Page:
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Woodland structure and birds - effects of woodland management and deer browsing

Willow WarblerGreater Spotted WoodpeckerBroadleaf woodlandCoppiced woodland with standards

Summary

The populations of several woodland bird species have recently declined in Britain, especially in broadleaved woods. This is thought to be due to changes in vegetation structure, particularly the loss of understorey vegetation.

Likely causes are reduced levels of woodland management (e.g. thinning, coppicing) which appear to have resulted in heavier shading; and increased numbers of both native and non-native deer which have led to more browsing.

We have collaborated in a field study to further understand the causes of the declines and propose solutions to policy makers and forest managers.

The Research project FINAL report (2014) was published by DEFRA in June 2014 and it is available from their website.

Research objectives

The project aimed to investigate how habitat quality for woodland birds is affected by woodland management and deer browsing by undertaking a large-scale survey of lowland broadleaved woodland in the UK. This was complemented by a reference survey of upland conifer woodlands where populations of the target bird species have remained more stable. Forest Research's role has been to:

  • Establish the field study sites
  • Assess the deer densities and deer impacts
  • Interpret implications for future forestry policy and practice.

Background

Priorities for research on woodland birds were established at an Forestry Commission/Defra workshop in 2009.

Forest Research staff contributed to the major conference on Woodland Birds: their ecology and management in 2006.  The proceedings were published as a special issue of the journal IBIS.

Field studies

The broadleaved woodland survey involved around 150 study plots on land managed by the Forestry Commission and 150 study plots on privately owned land. Study sites were established in two regions:

  • Southern England (Wiltshire, Hampshire, West and East Sussex and Kent)
  • The Marches (Powys, Monmouthshire, Shropshire and Gloucestershire).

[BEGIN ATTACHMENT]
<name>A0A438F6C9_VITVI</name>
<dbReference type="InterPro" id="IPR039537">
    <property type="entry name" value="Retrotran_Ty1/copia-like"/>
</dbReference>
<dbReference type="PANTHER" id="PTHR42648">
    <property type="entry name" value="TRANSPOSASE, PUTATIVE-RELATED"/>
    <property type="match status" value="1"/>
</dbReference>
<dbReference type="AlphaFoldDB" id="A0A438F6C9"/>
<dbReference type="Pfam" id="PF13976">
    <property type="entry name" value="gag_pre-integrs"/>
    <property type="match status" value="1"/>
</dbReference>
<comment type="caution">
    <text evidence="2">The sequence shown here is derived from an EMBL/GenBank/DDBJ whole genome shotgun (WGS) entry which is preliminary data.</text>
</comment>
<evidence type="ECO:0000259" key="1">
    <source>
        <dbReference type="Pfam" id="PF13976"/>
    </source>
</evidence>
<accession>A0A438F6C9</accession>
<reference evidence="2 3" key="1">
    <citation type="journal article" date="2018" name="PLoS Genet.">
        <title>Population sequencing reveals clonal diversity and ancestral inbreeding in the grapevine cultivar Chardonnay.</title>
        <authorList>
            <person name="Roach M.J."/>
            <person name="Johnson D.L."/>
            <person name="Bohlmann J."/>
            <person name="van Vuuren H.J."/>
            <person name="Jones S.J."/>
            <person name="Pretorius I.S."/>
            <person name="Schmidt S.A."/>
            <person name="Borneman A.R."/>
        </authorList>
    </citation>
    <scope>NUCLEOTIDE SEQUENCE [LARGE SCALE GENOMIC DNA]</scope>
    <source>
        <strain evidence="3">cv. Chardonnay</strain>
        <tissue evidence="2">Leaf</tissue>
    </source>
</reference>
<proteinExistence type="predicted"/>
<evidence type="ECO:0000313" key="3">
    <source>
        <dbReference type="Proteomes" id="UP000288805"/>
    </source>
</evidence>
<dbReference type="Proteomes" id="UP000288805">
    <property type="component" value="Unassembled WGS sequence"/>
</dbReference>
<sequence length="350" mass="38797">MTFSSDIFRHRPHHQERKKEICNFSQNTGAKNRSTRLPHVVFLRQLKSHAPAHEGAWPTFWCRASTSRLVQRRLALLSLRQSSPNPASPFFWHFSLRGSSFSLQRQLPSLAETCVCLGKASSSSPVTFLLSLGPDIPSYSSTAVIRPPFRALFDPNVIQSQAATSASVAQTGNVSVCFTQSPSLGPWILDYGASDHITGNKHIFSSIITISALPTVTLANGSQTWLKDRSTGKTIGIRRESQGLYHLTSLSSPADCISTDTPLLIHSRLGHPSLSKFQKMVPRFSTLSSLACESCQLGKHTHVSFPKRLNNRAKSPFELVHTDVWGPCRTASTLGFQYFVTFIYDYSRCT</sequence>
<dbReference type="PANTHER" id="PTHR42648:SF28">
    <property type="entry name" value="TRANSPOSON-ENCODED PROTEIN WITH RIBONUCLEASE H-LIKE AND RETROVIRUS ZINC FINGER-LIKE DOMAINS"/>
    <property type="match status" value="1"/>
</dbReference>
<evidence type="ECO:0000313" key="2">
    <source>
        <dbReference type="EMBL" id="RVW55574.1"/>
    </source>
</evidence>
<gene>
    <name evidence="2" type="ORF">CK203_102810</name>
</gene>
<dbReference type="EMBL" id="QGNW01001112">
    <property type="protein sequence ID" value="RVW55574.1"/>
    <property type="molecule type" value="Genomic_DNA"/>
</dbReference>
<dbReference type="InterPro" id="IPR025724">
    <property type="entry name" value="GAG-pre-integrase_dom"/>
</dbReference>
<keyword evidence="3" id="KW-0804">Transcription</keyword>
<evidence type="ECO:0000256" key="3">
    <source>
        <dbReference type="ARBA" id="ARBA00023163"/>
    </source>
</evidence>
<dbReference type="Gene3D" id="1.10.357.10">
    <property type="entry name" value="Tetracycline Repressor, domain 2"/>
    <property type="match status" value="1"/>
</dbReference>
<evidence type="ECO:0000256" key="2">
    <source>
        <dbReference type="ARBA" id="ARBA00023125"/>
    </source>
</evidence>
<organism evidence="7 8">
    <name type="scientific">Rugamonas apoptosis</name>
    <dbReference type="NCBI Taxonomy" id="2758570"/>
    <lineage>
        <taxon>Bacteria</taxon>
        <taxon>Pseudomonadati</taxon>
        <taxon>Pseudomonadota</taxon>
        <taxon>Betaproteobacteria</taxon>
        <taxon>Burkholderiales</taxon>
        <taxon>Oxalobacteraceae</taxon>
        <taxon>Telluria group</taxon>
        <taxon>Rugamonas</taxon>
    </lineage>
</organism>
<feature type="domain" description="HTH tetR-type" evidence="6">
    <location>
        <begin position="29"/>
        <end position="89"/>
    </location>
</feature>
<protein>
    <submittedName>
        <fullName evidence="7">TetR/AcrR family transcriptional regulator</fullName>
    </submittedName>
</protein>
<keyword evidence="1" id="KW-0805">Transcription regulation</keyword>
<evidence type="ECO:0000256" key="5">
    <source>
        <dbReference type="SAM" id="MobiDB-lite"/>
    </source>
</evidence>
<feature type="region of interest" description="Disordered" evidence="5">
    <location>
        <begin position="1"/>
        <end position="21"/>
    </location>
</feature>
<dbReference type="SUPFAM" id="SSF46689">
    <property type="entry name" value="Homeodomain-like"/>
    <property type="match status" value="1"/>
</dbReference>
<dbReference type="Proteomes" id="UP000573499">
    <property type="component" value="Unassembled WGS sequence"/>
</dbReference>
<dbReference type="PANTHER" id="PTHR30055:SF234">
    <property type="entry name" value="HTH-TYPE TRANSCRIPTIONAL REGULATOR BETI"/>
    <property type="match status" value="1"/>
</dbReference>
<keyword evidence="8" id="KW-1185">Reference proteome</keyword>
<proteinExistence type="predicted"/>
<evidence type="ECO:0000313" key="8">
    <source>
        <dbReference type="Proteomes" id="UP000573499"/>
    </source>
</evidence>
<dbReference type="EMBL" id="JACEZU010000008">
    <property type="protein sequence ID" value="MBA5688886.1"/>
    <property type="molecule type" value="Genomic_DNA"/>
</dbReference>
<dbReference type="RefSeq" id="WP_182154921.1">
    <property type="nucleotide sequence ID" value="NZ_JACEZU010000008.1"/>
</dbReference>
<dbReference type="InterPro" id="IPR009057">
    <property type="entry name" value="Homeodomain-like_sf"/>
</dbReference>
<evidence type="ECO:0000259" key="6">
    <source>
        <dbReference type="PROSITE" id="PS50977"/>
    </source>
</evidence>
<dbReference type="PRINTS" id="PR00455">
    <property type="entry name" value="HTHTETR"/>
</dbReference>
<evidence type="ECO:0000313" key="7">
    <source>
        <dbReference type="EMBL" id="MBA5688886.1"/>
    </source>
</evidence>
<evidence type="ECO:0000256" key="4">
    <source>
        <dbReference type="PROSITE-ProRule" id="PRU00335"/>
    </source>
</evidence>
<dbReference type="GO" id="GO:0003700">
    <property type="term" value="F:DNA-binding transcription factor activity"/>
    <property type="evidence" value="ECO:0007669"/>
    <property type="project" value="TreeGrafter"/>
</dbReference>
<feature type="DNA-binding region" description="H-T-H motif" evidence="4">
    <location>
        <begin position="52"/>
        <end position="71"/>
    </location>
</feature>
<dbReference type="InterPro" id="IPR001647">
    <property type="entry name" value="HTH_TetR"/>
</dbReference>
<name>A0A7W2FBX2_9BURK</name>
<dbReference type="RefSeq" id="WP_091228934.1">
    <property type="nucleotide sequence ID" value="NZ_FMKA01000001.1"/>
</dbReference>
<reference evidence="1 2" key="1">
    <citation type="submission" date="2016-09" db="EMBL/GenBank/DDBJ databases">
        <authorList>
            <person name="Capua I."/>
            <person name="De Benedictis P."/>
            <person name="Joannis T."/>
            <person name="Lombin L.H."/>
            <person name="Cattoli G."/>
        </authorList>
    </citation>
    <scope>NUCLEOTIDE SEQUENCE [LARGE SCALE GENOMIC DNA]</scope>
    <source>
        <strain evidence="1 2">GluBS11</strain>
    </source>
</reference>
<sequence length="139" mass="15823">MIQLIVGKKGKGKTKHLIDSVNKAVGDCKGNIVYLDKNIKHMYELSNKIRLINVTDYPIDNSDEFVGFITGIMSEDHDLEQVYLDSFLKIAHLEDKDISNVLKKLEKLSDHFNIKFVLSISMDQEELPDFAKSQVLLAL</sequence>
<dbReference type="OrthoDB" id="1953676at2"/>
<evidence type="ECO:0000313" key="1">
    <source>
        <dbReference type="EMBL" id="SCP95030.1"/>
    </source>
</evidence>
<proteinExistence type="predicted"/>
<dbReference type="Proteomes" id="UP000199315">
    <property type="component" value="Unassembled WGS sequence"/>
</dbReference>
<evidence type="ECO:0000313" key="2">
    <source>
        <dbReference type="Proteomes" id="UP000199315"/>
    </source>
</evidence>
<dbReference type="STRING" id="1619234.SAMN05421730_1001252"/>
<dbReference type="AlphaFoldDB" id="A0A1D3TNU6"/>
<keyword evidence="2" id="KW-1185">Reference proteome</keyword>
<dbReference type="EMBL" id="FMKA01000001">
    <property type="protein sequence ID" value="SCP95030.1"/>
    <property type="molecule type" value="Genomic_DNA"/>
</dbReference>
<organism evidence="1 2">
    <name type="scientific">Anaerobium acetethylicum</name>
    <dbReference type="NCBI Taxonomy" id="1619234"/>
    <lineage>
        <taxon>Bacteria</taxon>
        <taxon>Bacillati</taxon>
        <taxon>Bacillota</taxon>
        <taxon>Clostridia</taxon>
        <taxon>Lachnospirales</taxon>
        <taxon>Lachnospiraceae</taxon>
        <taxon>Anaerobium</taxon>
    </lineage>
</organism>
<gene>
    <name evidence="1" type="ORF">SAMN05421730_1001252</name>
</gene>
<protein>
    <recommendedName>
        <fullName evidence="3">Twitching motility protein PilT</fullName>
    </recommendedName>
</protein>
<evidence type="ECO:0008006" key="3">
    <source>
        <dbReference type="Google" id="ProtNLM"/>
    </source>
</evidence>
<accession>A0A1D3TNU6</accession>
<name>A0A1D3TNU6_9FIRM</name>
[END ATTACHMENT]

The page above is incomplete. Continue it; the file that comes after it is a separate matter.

Sites span three deer density categories within each region: high, medium, low.

On each study plot the abundance of breeding birds, the vegetation structure and the deer browsing impact was measured. The field work was carried out by qualified field surveyors from the Royal Society for the Protection of Birds (RSPB) and the British Trust for Ornithology (BTO).

Funders and partners

Defra logo Forestry Commission logo
This research project has been commissioned by Defra and the Forestry Commission to improve our knowledge of the habitat needs of declining woodland bird species.

Forest Research logo University of Nottingham logo RSPB logo BTO logo
Forest Research, in collaboration with The University of Nottingham, RSPB and BTO, have been engaged to carry out the research.

Forestry Commission policy

Trends in bird populations are considered a good reflection of the overall state of wildlife and countryside, and long-term records of bird species and numbers can be an important indicator of biodiversity. Woodland bird populations in the UK have declined since 1970, although not as much as farmland birds.  The Forestry Commission has used woodland birds as an indicator of sustainable forestry.

Grants have been made available within English regions to aid management (for example, see The Yorkshire and The Humber Woodland Bird Project and Grant scheme to help North West's woodland birds) and guidance has been published (for example see New guidance on managing woodlands to protect birds).

Status

The project started in Feburary 2011 and was completed in April 2014.

2012 was the first main field season.

Contact

For further information contact:

Alice Broome